Holding the Bar High
It was with great sadness that the students and faculty of Arlington Middle School in Arlington, Tennessee, said goodbye to their beloved principal four years ago. Forty years after graduating from OBU and beginning her successful career in education at Sequoyah Elementary in Shawnee, Pat Prescott was retiring and returning home to Oklahoma to be near family and give back to the school that had given her so much.
It is no wonder that the AMS family was sad to see her go, as Prescott is a gifted educator, administrator and advocate of children with an uncanny gift of making everyone she meets feel like a cherished friend. Enthusiastic about learning and the cultivation of true community, she inspires excellence in everyone who works with her.
AMS parent Deauna Wayson wrote, “Patricia Prescott is the kind of principal that every child wishes they could have, every parent wants for their child, every teacher wants to work for, and every superintendent wants running one of his or her schools.”
“Her sense of fairness and adventure made everyone enthusiastic about trying new things. There wasn’t a fear of failure or disappointment, but a feeling of excitement,” AMS teacher Bonnie Meadows wrote.
AMS librarian Karen Haggard added, “She never had to yell or scold to get her point across; she just made her expectations for conduct clear. Nobody booed in our gym, bullying was not tolerated, and good character was recognized and celebrated.”
“It was obvious to everyone who worked with her that being a principal was a ministry to her,” said AMS Assistant Principal Melissa Lukas.
Humbled by the praise of her colleagues, Prescott did not know what to say in response to these accolades, but was quick to agree on the last point. “It wasn’t about me,” she smiled through tears. “From the very beginning of that school, it was God’s. It was a ministry from day one.”
Arlington Middle School opened in 2000 with just 500 students. Prescott, a first-year principal, was given the helm. Believing that when children feel safe and loved, they will learn and grow, she treated students and faculty with the same respect that she hoped to receive from them, extending grace and mercy to all while holding the bar high both educationally and professionally.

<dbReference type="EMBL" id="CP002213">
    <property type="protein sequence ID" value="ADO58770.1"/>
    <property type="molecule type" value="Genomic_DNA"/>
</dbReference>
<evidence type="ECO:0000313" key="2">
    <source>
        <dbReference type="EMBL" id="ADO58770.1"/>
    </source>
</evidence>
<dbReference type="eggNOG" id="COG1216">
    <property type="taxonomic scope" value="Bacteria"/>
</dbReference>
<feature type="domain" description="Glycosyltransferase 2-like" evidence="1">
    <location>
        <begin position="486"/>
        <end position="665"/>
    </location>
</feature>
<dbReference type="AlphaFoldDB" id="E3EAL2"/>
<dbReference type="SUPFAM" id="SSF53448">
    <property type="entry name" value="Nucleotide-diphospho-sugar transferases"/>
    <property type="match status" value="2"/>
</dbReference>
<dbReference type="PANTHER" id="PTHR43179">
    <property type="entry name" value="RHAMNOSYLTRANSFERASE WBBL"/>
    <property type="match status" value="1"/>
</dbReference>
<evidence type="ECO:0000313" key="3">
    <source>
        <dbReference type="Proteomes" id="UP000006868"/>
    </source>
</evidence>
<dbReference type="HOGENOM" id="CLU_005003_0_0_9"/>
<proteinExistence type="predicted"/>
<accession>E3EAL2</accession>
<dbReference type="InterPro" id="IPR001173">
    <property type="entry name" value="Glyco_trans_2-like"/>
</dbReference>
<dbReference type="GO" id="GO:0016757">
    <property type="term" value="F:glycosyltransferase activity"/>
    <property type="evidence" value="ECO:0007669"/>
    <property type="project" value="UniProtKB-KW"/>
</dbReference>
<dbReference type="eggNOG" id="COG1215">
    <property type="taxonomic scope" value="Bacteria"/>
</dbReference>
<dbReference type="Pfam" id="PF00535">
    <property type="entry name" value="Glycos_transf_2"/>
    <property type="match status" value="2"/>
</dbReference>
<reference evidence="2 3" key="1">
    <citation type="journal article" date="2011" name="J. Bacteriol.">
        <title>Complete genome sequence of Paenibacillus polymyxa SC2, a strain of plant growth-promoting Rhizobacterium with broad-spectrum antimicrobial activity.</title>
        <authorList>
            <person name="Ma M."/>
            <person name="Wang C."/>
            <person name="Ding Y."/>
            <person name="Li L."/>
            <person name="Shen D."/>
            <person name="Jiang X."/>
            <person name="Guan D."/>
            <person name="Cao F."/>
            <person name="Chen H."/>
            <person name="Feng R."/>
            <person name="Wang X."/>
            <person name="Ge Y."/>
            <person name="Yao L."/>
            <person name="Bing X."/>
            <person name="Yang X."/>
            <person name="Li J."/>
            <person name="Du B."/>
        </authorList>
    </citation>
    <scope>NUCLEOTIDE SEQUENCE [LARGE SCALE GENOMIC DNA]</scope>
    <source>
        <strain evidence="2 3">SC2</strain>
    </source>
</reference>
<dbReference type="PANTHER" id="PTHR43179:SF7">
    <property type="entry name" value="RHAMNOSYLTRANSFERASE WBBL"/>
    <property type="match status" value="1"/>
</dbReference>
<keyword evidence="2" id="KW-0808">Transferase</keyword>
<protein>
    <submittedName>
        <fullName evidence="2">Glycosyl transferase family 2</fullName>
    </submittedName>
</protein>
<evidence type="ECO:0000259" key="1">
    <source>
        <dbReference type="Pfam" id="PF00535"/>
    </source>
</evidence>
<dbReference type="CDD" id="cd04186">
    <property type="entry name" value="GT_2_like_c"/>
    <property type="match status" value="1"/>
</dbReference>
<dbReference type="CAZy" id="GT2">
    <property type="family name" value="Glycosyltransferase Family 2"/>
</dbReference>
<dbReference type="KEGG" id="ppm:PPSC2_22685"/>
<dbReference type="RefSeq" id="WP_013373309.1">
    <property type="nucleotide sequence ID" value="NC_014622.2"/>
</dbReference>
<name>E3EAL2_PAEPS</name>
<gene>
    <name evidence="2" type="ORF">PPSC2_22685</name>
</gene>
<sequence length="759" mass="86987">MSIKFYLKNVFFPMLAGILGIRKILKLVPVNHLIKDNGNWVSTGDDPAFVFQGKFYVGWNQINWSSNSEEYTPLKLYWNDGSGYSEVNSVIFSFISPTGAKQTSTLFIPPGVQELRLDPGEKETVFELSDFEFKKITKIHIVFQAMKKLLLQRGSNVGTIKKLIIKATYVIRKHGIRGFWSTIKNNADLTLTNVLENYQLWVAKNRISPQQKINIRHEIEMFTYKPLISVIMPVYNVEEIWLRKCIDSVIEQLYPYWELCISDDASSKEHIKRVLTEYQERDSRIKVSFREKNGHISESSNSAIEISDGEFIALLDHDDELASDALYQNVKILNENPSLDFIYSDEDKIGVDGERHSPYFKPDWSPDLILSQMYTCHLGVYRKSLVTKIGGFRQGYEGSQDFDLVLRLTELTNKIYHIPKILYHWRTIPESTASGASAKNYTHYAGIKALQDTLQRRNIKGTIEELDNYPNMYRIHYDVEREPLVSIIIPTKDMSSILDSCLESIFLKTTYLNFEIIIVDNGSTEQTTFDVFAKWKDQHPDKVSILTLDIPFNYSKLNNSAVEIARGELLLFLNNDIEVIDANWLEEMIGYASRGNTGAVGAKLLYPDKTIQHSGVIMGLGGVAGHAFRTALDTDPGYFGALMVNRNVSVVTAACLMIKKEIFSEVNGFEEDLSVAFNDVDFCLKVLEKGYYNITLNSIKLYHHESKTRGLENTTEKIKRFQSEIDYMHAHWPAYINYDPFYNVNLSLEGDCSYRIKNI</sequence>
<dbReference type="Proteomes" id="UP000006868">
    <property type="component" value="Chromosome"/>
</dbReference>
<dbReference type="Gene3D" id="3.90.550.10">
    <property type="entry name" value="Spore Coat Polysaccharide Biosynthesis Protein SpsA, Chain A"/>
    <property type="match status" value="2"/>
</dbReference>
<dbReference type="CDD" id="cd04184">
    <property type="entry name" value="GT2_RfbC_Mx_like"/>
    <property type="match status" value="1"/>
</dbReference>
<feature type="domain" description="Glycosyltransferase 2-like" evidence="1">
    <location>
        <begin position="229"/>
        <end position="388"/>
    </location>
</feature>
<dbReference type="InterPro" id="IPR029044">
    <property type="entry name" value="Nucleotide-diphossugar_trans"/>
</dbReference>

“I saw my job as being a facilitator,” Prescott explained, eyes wide with passion. “You know, ‘Tell me what you need, and I’ll get out of the way.’ Teachers have to have that freedom and support to perform at their best. A successful school is a community effort, everyone pulling for everyone else, me pulling for teachers, teachers pulling for kids.”
A cheerleader by nature, Prescott did everything she could to keep spirits high at AMS, holding impromptu staff meetings to boost teacher morale when necessary and routinely leading her faculty in light-hearted chants to refocus and energize the group as a whole. To encourage compassion, Prescott asked her teachers to keep pictures of themselves in middle school on their desks and to look at them when their patience wore thin. “It’s about mutual respect,” she said. “You have to give a child room to be a child.”
Under her dedicated and prayerful leadership, AMS enrollment grew from 500 to 1,300 students.
“It was just the most unbelievable thing,” she marveled. “Time after time, people would come into our building, and say, ‘Something is different here. You can feel it when you walk in the building.’ Of course, there are some things I couldn’t legally say, but I would always respond with, ‘Well, I know this school is prayed over. Perchance, that is what you feel.’”
By her own admission, Prescott’s philosophies and methodologies were greatly influenced by her undergraduate experience at OBU. “It’s about your people,” she explained. “That’s where it all has to start, not buildings or facilities. I was nurtured, cheered, and loved all the way through my time at OBU. Grady Cothen was OBU president then. He created such a community of caring and concern that I always felt safe there. I always felt like if I had a bump in my road, there would be a faculty member that I could go to that would stand in the gap not for me, but with me.
“At OBU, I learned that you should surround yourself with people that can help you find the answers and can make you better. At AMS, I hung a sign that said, ‘A friend is someone who makes you a better person.’ That came from my experience at OBU because that is what happened to me there.”
Prescott, a social person by nature, struggled a bit to focus during her freshman year at OBU. Her close friend Katherine and Katherine’s mother OBU Professor Kathryne Timberlake stepped in to help. “They put me on study schedules,” Prescott remembered, “nothing punitive, but it was like having a cheering squad. Dr. Timberlake told me, ‘God is going to use you in a big way, Pat, and you must be prepared.’ That was OBU. It was funny, and it was fun, and it was real.”
Prescott and her husband Charles, also retired, are grateful for the time and opportunity they have to pour back into their alma mater in any way possible so that they might influence the next generation. She currently serves on the OBU Alumni Board as vice president, and she and Charles attend OBU events and act as host family to one of OBU’s international athletes. In her free time, she tutors at a local school. Prescott laughed, “We teachers never really retire, do we?”